FORT WAYNE, Ind. (Fort Wayne's NBC) -- Have you been to stores lately only to learn that the items you want aren't in stock?
The coronavirus pandemic and events leading up to it apprently are to blame for that.
For the past two years, buying staff at 3 Rivers Natural Grocery have been forced to find some alternate brands to help keep shelves as stocked as possible.
"There are products that are starting to become available, but then every time we go to order something perhaps from a company we order from maybe more infrequently than we do others, we realize that that company is just gone," Heather Grady said.
In the spring of 2020, the co-op experienced a 40% out-of-stock rate from its suppliers.
That now stands at about 25%.
"Now it's a combination of access to goods but also access to packaging. And then once those things are packaged, getting them to us," she said.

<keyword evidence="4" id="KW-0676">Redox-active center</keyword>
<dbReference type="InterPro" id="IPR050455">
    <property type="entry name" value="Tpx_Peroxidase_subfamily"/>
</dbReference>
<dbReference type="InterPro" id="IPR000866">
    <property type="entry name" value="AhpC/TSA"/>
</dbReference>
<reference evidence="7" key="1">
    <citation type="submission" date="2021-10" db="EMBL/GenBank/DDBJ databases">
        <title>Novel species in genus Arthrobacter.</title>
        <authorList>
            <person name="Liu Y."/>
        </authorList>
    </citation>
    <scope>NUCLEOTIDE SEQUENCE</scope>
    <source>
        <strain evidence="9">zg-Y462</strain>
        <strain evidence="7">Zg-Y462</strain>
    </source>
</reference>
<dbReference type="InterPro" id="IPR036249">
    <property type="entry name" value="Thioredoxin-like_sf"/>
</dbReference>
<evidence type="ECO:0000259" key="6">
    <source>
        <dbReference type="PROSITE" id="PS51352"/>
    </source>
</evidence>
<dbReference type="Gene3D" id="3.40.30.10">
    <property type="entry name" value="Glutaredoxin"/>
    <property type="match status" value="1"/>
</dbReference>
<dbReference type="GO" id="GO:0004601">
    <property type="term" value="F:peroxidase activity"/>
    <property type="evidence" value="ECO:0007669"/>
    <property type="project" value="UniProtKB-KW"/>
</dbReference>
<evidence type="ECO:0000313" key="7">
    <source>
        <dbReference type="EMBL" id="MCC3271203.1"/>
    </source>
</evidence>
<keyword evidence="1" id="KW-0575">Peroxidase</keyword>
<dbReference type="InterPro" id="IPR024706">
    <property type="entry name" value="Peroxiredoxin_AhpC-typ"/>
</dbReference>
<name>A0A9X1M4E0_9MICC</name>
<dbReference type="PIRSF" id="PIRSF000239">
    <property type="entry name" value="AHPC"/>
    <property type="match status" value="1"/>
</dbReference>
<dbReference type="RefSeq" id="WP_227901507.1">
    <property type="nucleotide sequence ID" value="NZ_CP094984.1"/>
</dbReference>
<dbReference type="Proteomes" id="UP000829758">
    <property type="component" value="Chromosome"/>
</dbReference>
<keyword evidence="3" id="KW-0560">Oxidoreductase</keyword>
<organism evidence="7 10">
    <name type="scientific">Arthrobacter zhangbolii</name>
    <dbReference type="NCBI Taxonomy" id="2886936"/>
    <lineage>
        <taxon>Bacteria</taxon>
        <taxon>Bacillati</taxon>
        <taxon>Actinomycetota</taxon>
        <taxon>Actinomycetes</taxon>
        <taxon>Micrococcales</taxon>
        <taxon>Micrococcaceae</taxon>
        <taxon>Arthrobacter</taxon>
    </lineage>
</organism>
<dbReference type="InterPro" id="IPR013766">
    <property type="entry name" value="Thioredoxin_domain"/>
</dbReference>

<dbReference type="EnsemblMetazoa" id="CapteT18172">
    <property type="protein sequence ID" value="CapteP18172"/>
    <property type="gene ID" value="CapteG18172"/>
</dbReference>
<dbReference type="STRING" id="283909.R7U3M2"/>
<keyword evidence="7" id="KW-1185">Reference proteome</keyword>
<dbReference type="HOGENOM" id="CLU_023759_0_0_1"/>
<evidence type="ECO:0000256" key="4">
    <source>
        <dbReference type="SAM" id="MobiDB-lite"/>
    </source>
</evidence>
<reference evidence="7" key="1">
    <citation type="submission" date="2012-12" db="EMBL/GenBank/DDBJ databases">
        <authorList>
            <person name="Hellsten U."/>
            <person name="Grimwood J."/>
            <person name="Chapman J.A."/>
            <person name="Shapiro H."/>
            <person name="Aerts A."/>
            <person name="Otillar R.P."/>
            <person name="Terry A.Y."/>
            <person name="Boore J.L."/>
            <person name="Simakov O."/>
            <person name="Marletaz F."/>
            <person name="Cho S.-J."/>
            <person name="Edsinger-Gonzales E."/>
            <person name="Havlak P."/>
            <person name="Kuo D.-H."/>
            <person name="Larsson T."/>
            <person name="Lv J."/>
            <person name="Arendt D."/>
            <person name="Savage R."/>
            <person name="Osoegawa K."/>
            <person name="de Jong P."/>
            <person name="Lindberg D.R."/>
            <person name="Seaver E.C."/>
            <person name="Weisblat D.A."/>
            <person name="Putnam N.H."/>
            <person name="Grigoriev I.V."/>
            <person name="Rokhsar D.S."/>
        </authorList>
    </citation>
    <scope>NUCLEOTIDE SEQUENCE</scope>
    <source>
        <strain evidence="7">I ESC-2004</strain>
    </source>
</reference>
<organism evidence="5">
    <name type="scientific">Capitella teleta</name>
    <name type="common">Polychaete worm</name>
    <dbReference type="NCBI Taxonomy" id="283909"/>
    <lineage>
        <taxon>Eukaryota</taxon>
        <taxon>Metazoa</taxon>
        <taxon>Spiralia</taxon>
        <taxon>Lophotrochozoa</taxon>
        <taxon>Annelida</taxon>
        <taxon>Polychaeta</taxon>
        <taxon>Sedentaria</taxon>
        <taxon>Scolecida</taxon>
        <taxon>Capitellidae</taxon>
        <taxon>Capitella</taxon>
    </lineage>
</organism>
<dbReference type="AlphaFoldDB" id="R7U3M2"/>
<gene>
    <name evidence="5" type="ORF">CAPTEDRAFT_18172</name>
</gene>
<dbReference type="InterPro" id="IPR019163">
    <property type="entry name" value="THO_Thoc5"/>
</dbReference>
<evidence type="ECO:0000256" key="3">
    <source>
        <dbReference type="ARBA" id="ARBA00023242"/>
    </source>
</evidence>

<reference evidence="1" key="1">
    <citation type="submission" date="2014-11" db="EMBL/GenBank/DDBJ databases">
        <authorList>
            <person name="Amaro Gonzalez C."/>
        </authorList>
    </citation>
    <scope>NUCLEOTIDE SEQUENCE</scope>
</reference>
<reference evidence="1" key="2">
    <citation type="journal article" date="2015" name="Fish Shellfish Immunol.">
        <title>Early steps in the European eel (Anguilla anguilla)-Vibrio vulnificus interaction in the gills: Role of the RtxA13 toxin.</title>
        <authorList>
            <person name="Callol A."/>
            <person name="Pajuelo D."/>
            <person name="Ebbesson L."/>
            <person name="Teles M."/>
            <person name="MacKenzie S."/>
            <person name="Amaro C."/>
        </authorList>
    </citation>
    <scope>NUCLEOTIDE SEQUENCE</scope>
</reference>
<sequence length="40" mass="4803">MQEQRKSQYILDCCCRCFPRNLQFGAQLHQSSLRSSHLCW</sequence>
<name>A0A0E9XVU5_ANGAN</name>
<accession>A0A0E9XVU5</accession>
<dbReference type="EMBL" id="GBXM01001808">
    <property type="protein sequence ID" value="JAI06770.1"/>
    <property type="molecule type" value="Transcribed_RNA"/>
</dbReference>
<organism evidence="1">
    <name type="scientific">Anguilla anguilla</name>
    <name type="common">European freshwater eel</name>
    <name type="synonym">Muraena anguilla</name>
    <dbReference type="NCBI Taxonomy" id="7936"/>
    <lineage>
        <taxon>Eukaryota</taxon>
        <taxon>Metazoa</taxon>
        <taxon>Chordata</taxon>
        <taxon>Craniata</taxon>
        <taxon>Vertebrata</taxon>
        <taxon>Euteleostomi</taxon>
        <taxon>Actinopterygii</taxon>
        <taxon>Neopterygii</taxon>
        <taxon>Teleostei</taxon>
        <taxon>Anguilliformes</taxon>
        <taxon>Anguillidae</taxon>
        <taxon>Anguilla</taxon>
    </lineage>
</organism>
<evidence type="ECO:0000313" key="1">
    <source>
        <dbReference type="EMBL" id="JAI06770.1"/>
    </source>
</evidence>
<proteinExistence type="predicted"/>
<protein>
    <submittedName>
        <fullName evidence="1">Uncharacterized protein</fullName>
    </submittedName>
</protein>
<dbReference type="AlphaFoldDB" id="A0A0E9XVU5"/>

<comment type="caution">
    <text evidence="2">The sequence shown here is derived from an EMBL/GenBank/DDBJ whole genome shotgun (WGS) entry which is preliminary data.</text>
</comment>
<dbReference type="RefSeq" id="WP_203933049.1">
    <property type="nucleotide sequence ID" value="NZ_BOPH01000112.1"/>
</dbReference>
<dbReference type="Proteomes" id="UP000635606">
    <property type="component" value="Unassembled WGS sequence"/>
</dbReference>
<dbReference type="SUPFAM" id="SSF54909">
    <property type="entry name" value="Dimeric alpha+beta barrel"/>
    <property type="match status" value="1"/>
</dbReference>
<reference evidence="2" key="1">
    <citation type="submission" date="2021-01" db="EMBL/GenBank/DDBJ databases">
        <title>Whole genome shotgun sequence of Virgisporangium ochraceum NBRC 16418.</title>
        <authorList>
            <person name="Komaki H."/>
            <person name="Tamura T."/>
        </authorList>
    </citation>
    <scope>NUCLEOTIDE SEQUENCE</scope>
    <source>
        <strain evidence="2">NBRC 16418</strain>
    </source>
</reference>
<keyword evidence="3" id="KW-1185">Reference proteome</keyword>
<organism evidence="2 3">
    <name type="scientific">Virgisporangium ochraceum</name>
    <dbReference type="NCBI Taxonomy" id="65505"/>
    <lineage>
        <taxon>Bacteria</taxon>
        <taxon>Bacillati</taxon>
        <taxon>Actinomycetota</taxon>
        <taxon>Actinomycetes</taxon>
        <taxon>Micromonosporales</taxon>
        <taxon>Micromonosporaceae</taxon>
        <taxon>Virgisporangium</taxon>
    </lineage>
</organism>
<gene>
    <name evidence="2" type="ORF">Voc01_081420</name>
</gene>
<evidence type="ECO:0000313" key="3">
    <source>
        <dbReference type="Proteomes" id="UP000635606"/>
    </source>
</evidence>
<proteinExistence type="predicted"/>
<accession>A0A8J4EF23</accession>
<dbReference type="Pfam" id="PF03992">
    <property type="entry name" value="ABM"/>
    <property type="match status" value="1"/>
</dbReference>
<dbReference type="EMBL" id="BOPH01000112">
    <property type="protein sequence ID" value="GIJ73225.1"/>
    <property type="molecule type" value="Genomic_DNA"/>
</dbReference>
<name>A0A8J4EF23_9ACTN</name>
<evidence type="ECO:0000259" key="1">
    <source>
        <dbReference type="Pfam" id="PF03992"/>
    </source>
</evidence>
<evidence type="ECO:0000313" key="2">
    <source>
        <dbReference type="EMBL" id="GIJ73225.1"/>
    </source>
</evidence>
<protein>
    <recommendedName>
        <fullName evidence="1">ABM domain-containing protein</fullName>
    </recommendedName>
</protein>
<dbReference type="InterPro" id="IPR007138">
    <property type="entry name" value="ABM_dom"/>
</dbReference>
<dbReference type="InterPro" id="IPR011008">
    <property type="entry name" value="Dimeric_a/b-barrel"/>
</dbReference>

Grady says a couple of the store's coolers also need to be replaced.
"There have been labor shortages in the places where they're manufactured them, and where we would have waited maybe a few weeks for a new cheese case, we're waiting for six-plus months," she said.
A PFW professor of economics says supply shortages actually began during the Trump administration when the US and China had a tariff war, prompting uncertainty in the global supply chain.
"When COVID hits, now all of a sudden you have a complete wiping away of the entire global economy. Everything shuts down," John Kessler said.
He says the labor shortage is because millions of people who were laid off and collected unemployment benefits may be waiting for the perfect job opportunity or to change careers.
He says millions of others are too afraid of the coronavirus to go back to work, or can't because they need to stay home with their children who may be sent home from school for COVID reasons.
As for supply shortages, he says if you see something on a shelf that you may not need right now but can afford and will use later, whether it be groceries or your children's gifts for the holidays, get it while you can.
"There's going to be an increase in demand for things come holiday season, and it's possible that we won't have enough stuff produced to meet all that demand. So if you see it now, I would grab it," Kessler said.
He says it could take two years to restart the entire global economy.